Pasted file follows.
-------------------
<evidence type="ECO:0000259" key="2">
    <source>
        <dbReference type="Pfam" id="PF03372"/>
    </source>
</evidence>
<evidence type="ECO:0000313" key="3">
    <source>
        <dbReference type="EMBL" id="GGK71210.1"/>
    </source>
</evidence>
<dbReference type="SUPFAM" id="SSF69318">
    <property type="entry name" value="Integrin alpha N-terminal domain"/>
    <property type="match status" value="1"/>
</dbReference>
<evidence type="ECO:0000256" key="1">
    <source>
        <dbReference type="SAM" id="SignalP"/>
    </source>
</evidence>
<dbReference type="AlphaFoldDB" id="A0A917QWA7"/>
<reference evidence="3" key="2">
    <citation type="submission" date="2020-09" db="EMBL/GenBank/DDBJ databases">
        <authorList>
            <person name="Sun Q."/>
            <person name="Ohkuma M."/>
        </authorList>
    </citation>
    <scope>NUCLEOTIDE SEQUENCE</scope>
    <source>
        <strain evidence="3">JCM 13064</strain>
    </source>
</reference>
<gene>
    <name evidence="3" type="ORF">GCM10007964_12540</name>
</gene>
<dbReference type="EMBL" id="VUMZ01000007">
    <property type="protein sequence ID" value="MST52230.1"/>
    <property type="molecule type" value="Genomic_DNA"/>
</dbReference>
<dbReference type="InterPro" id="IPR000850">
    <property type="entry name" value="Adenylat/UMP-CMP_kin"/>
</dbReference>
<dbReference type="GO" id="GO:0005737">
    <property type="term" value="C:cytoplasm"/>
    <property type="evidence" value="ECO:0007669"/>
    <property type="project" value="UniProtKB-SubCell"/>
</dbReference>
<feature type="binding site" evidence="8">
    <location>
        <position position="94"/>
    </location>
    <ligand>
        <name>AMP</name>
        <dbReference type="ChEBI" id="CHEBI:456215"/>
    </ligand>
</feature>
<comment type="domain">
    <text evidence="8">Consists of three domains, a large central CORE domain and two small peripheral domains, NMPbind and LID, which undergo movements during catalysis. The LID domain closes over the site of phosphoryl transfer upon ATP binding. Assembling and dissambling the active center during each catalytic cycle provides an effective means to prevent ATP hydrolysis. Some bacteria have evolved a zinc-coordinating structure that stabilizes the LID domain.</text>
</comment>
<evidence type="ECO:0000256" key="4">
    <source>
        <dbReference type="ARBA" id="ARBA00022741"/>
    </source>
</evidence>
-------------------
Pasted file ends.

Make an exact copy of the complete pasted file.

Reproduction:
<evidence type="ECO:0000259" key="2">
    <source>
        <dbReference type="Pfam" id="PF03372"/>
    </source>
</evidence>
<evidence type="ECO:0000313" key="3">
    <source>
        <dbReference type="EMBL" id="GGK71210.1"/>
    </source>
</evidence>
<dbReference type="SUPFAM" id="SSF69318">
    <property type="entry name" value="Integrin alpha N-terminal domain"/>
    <property type="match status" value="1"/>
</dbReference>
<evidence type="ECO:0000256" key="1">
    <source>
        <dbReference type="SAM" id="SignalP"/>
    </source>
</evidence>
<dbReference type="AlphaFoldDB" id="A0A917QWA7"/>
<reference evidence="3" key="2">
    <citation type="submission" date="2020-09" db="EMBL/GenBank/DDBJ databases">
        <authorList>
            <person name="Sun Q."/>
            <person name="Ohkuma M."/>
        </authorList>
    </citation>
    <scope>NUCLEOTIDE SEQUENCE</scope>
    <source>
        <strain evidence="3">JCM 13064</strain>
    </source>
</reference>
<gene>
    <name evidence="3" type="ORF">GCM10007964_12540</name>
</gene>
<dbReference type="EMBL" id="VUMZ01000007">
    <property type="protein sequence ID" value="MST52230.1"/>
    <property type="molecule type" value="Genomic_DNA"/>
</dbReference>
<dbReference type="InterPro" id="IPR000850">
    <property type="entry name" value="Adenylat/UMP-CMP_kin"/>
</dbReference>
<dbReference type="GO" id="GO:0005737">
    <property type="term" value="C:cytoplasm"/>
    <property type="evidence" value="ECO:0007669"/>
    <property type="project" value="UniProtKB-SubCell"/>
</dbReference>
<feature type="binding site" evidence="8">
    <location>
        <position position="94"/>
    </location>
    <ligand>
        <name>AMP</name>
        <dbReference type="ChEBI" id="CHEBI:456215"/>
    </ligand>
</feature>
<comment type="domain">
    <text evidence="8">Consists of three domains, a large central CORE domain and two small peripheral domains, NMPbind and LID, which undergo movements during catalysis. The LID domain closes over the site of phosphoryl transfer upon ATP binding. Assembling and dissambling the active center during each catalytic cycle provides an effective means to prevent ATP hydrolysis. Some bacteria have evolved a zinc-coordinating structure that stabilizes the LID domain.</text>
</comment>
<evidence type="ECO:0000256" key="4">
    <source>
        <dbReference type="ARBA" id="ARBA00022741"/>
    </source>
</evidence>